Tomislav Marcijuš is an internationally renowned photographer living in Osijek, Croatia. He started experimenting with film and analog camera after graduating from architecture school, this is how his passion became his profession, and later the Marcijuš Studio brand. Working with a documentary and artistic approach, the photographer told us about his recent project Baranja Dreaming, in which he reassessed his days in the countryside over the past ten years—a desire to escape that he felt in Baranja before he began to appreciate the region’s strange atmosphere.
“Every passing takes us back to a beginning and teaches us to discover something new about ourselves. We’re the consequences of everyone that was before us. Good and bad are family heirlooms.” This is how Tomislav began describing his project Baranja Dreaming, who understood the most important location of his childhood, Baranja, only as a grown-up. The photographer’s homeland is a melancholic, dreamlike village tucked away in Eastern Croatia, where even time passes more slowly and where the power of community is greater than anything else.
“I examine the relationship between people and space and their interaction through my photographs. My goal is to show the beauty of everyday life and banality in the things you see every day, in my unique aesthetic way. I photograph people minding their business, absent and sometimes lost in space. I always want to convey the moment’s atmosphere and process, not just capture it. For this reason, I always introduce the observer to the space in which I find myself. The environment where I grew up left a dose of nostalgia and strange sensibility in me, which I convey in my works. Showing something internal to the outside world brings my melancholy signature that you will find in all my captured spaces and people,” Tomislav shared on his art.
The photographer has also worked on shorter projects, but says he finds the longer ones much more enjoyable, both the process itself and the journey of growing up. However, he stressed that this does not mean that a project lasting a few months is not better than a project that takes ten years.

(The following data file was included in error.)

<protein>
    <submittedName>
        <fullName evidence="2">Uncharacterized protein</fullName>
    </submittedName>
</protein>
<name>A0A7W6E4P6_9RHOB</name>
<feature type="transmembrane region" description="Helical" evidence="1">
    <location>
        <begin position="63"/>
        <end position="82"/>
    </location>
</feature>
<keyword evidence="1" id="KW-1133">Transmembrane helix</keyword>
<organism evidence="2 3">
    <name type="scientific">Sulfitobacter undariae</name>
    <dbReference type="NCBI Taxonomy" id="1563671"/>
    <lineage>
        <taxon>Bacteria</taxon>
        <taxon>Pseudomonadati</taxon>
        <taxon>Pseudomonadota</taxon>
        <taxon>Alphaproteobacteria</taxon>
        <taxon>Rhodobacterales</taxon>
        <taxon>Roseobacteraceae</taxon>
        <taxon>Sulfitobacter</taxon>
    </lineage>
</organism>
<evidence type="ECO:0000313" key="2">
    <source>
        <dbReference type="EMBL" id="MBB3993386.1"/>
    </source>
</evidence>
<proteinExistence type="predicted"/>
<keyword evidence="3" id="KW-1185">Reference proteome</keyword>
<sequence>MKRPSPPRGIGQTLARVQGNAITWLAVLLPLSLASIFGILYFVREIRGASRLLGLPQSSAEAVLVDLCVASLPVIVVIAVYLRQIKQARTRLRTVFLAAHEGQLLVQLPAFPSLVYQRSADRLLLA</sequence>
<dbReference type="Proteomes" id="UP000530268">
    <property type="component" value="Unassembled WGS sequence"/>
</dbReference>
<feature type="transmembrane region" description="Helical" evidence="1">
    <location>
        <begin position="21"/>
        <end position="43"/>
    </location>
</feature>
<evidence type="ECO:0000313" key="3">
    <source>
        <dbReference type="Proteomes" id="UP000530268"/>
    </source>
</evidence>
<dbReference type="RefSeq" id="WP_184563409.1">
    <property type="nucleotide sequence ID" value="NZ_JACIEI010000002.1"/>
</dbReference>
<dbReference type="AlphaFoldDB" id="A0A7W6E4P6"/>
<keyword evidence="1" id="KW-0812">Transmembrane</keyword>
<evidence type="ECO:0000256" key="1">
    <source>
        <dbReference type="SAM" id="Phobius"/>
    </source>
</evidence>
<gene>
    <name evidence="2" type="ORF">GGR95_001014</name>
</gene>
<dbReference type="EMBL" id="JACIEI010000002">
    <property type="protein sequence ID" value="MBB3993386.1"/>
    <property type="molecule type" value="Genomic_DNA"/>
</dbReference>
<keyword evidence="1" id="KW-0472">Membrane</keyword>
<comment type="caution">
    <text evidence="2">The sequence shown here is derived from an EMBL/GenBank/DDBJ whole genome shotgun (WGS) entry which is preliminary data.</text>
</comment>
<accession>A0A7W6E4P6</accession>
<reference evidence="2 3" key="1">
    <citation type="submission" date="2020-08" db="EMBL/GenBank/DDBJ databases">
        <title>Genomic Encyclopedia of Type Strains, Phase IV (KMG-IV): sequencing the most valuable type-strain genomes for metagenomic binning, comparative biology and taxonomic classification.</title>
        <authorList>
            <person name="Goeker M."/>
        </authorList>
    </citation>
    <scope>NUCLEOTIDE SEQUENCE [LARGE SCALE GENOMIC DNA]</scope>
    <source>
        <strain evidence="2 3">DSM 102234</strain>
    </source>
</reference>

“This project was my decision after a family member passed away three years ago. I wanted to say thanks and maybe tell through photos what I didn’t when she was alive,” pointed out Tomislav, who believes whenever we lose someone, we have to give something away. “I decided to combine all the photos I’ve taken during the last ten years into a story and complete a circle,” he added. The selection process, however, was complemented with a few pictures, which further strengthen the story of Baranja Dreaming and help us better understand the life and coming of age of the photographer. The authenticity and personal nature of the series are emphasized by scanned family heirlooms, recipes and old photos.
When asked about the impact of professional decisions and personal bonds during the long working process, the photographer said the following: “Most photos that make up the project were taken at the beginning of my photography life. I am happy and not ashamed of my work at the beginning and that I easily included them in this series. Many photos are part of my memories, but they satisfy me technically and aesthetically if I look at them from a professional point of view. Many photos were not included in the series because I wanted it to be easier to remember, not to have too much. An essential part of this project was the selection of photos, but I had no problem with that, and it was easy for me to do it.”
And how long will Baranja Dreaming go on? “I can say that I will continue to photograph my surroundings and the environment in which I grew up, since my parents live there. I often go to Baranja, but I have closed one circle. The project should have ended earlier, but we all know what happened in the last two years. The project will not continue because I have other plans. After I finish one project, I have to take a break so that the new project is as good or even better than the previous one,” Tomislav summed up.
Photos: Tomislav Marcijuš